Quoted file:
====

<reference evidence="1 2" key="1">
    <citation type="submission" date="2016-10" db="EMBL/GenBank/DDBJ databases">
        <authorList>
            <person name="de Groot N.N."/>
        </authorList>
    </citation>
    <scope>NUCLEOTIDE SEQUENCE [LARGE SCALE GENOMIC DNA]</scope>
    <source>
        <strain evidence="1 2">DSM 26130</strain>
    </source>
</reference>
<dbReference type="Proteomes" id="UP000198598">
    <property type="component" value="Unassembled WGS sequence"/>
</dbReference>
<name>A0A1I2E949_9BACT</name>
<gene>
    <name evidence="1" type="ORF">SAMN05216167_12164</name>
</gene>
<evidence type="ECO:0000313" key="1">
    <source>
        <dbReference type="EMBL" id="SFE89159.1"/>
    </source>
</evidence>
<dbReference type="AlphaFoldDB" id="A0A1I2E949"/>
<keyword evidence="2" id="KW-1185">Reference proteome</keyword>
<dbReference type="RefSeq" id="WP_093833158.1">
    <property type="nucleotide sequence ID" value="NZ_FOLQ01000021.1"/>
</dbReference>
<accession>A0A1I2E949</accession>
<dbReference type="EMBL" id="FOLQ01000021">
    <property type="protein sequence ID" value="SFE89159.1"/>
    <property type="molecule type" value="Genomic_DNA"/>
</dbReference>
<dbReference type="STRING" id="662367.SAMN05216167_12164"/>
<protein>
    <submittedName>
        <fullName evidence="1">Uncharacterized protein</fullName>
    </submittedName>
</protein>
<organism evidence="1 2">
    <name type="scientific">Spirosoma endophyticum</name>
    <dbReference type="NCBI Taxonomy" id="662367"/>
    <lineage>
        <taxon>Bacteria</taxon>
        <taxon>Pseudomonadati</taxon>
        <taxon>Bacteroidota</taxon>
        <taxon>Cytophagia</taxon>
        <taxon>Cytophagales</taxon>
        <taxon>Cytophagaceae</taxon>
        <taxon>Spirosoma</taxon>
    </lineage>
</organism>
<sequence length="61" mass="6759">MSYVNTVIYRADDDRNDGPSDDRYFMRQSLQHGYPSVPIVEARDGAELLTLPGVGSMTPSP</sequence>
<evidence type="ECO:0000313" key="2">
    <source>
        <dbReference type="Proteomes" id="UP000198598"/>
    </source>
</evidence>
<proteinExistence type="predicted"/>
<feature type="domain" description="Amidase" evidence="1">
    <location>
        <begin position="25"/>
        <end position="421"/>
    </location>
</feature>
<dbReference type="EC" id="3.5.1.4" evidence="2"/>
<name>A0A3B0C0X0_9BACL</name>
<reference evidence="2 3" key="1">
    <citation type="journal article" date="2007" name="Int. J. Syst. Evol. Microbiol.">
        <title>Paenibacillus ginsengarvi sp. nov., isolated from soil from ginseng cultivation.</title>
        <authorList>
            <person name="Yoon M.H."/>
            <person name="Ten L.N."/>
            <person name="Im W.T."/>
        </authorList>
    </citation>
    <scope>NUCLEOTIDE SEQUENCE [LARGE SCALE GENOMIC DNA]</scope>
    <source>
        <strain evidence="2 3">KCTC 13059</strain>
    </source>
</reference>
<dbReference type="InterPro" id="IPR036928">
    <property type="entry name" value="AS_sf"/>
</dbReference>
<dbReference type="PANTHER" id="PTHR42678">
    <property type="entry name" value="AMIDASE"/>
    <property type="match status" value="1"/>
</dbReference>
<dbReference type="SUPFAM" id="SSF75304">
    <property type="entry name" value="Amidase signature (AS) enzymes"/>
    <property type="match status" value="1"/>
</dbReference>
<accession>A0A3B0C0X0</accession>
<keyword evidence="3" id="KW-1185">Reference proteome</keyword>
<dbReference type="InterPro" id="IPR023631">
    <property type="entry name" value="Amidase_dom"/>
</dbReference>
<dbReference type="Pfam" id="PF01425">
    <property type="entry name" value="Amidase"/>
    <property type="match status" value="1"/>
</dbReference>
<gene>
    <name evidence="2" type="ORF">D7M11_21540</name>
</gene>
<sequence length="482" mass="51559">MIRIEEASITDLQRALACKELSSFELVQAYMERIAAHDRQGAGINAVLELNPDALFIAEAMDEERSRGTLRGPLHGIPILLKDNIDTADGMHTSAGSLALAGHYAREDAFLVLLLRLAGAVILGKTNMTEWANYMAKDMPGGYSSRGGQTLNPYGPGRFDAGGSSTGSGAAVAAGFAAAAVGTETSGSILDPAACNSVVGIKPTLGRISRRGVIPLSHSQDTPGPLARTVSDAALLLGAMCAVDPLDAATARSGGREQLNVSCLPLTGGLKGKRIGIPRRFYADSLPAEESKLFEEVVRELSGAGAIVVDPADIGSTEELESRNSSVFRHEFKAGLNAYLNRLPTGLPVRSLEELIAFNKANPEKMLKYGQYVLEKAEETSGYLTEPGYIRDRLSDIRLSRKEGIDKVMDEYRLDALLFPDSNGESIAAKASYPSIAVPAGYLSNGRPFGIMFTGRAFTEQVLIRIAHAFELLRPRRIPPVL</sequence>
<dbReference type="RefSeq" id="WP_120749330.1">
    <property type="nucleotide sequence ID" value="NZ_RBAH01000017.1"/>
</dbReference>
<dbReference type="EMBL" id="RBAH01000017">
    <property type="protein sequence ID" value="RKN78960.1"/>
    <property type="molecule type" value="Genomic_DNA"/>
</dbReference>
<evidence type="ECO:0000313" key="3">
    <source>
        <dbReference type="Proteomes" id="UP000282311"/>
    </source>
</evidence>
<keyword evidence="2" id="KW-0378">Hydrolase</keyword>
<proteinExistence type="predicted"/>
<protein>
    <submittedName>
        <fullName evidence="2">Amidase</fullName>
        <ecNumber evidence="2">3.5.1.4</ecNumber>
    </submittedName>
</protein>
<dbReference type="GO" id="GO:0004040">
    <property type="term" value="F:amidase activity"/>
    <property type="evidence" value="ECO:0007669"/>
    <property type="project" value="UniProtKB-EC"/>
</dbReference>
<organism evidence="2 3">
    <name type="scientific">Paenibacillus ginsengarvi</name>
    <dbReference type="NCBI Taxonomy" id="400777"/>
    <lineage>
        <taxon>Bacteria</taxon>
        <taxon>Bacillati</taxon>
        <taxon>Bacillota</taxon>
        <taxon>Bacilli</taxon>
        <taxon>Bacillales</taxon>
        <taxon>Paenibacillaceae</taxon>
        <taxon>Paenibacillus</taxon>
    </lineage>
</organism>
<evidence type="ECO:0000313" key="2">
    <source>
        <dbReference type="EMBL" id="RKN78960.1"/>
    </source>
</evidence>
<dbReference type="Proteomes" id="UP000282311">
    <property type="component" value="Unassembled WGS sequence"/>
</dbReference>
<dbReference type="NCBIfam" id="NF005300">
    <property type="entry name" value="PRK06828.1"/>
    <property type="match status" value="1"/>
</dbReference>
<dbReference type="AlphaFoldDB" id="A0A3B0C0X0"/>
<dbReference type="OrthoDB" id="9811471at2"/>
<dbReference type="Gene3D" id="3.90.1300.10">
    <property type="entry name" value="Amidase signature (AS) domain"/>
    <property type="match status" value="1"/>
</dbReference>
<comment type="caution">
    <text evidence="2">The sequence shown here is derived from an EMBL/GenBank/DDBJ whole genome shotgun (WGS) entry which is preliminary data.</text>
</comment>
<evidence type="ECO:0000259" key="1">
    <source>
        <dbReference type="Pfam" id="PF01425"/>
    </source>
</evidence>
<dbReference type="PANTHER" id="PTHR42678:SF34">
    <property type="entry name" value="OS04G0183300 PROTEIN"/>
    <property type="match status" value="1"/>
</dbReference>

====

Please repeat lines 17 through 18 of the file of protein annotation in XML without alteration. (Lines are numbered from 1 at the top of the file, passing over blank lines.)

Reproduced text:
    <name evidence="1" type="ORF">SAMN05216167_12164</name>
</gene>